Background. Small intestinal submucosa (SIS) body wall defect repair in preclinical studies results in host tissue that resembles original host tissue histologically and has adequate strength to maintain repair integrity. However, these studies have been performed using acute hernia models that may not represent healing in a naturally occurring hernia. Methods. Fifty-four male SpragueDawley rats were divided into nine groups (n = 6) and fascia/muscle/peritoneal abdominal wall defects were created. One control group had no surgery. Four surgery groups had defects repaired immediately by (1) fascia suture apposition, (2) polypropylene mesh (PPM) peritoneal onlay, (3) SIS inlay, or (4) SIS peritoneal onlay. After defect creation, chronic hernias matured for 28 days, and then were similarly repaired. Follow-up after hernia repair for all groups was 28 days. Gross evaluation for hernia recurrence, infection, and adhesions was followed by histopathology and tensile testing of the repair. Results. There were no recurrent hernias or infection. Adhesions covered all implants. Histopathologic findings of inflammation and fibrosis were similar between all groups. There were no significant differences in tensile strength between SIS and PPM healing/incorporation or between acute and chronic hernia groups. Normal body wall was stronger than all repairs. Fascia closure in chronic hernias was stronger than acute fascia closure (p < .01). Conclusions. We found no significant differences between SIS and PPM healing/incorporation as determined by gross and histopathology and tensile strength testing. The study suggests that preclinical testing of abdominal body wall reconstruction in the rat may be adequately performed in acute studies. © 2011 Informa Healthcare USA, Inc. Source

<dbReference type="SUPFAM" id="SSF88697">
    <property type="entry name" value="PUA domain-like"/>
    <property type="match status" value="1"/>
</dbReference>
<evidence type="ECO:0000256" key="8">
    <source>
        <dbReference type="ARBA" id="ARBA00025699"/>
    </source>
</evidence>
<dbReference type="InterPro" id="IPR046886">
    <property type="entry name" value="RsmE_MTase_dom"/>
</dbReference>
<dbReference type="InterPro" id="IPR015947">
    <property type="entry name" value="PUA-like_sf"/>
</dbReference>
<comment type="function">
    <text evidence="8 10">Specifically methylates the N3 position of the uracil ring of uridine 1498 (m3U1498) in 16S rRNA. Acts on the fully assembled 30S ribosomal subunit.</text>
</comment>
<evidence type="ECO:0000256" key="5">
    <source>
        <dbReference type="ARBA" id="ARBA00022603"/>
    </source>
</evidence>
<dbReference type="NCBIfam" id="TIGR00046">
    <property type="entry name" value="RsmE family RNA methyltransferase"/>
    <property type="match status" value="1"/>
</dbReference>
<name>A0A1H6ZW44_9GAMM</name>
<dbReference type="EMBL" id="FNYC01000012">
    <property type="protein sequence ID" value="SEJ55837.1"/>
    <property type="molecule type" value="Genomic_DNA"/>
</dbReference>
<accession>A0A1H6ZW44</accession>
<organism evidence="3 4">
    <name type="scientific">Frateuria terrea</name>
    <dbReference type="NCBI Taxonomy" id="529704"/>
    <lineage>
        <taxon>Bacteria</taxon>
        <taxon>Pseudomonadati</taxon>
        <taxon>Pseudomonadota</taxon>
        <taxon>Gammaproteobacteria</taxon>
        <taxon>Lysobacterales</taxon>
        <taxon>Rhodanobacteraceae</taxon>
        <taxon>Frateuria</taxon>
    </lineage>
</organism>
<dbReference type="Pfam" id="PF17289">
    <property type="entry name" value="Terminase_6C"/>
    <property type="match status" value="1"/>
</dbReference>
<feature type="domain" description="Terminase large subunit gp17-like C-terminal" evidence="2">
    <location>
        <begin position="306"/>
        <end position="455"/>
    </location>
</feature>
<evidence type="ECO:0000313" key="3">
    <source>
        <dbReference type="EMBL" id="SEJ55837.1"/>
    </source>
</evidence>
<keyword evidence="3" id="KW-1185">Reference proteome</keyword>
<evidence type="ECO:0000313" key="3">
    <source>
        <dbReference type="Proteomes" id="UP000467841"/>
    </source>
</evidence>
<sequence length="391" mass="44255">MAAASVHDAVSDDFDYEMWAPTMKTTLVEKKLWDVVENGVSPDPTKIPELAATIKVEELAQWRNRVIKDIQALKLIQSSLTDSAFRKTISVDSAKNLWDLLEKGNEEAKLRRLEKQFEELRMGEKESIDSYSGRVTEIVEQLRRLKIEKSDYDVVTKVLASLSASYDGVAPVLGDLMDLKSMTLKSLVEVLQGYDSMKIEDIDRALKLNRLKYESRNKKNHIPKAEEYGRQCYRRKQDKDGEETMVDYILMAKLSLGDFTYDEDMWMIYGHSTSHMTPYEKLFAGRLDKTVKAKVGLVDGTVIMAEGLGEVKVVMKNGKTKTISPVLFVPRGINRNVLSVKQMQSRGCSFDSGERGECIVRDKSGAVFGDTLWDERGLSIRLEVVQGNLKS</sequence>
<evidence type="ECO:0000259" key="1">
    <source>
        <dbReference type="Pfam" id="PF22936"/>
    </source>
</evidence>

Dake M.D.,Stanford University | Scheinert D.,Center for Vascular Medicine | Tessarek J.,St. Bonifatius Hospital | Fanelli F.,University la Sapeinza | And 6 more authors.
Journal of Endovascular Therapy | Year: 2011

Purpose: To report a prospective, single-arm, multicenter clinical study evaluating the Zilver PTX drug-eluting stent for treating the above-the-knee femoropopliteal segment (NCT01094678; http://www.clinicaltrials.gov). Methods: The Zilver PTX drug-eluting stent is a self-expanding nitinol stent with a polymer-free paclitaxel coating. Patients with symptomatic (Rutherford category 2-6) de novo or restenotic lesions (including in-stent stenosis) of the above-the-knee femoropopliteal segment were eligible for enrollment. Between April 2006 and June 2008, 787 patients (578 men; mean age 66.6±9.5 years) were enrolled at 30 international sites. Results: Nine hundred lesions (24.3% restenotic lesions of which 59.4% were in-stent stenoses) were treated with 1722 Zilver PTX stents; the mean lesion length was 99.5682.1 mm. The 12-month Kaplan-Meier estimates included an 89.0% event-free survival rate, an 86.2% primary patency rate, and a 90.5% rate of freedom from target lesion revascularization. There were no paclitaxel-related adverse events reported. The 12-month stent fracture rate was 1.5%. The ankle-brachial index, Rutherford score, and walking distance/speed scores significantly improved (p<0.001) from baseline to 12 months. Conclusions: These results indicate that the Zilver PTX drug-eluting stent is safe for treatment of patients with de novo and restenotic lesions of the above-the-knee femoropopliteal segment. At 1 year, the overall anatomical and clinical effectiveness results suggest that this stent is a promising endovascular therapy. © 2011 by the International Society of Endovascular Specialists. Source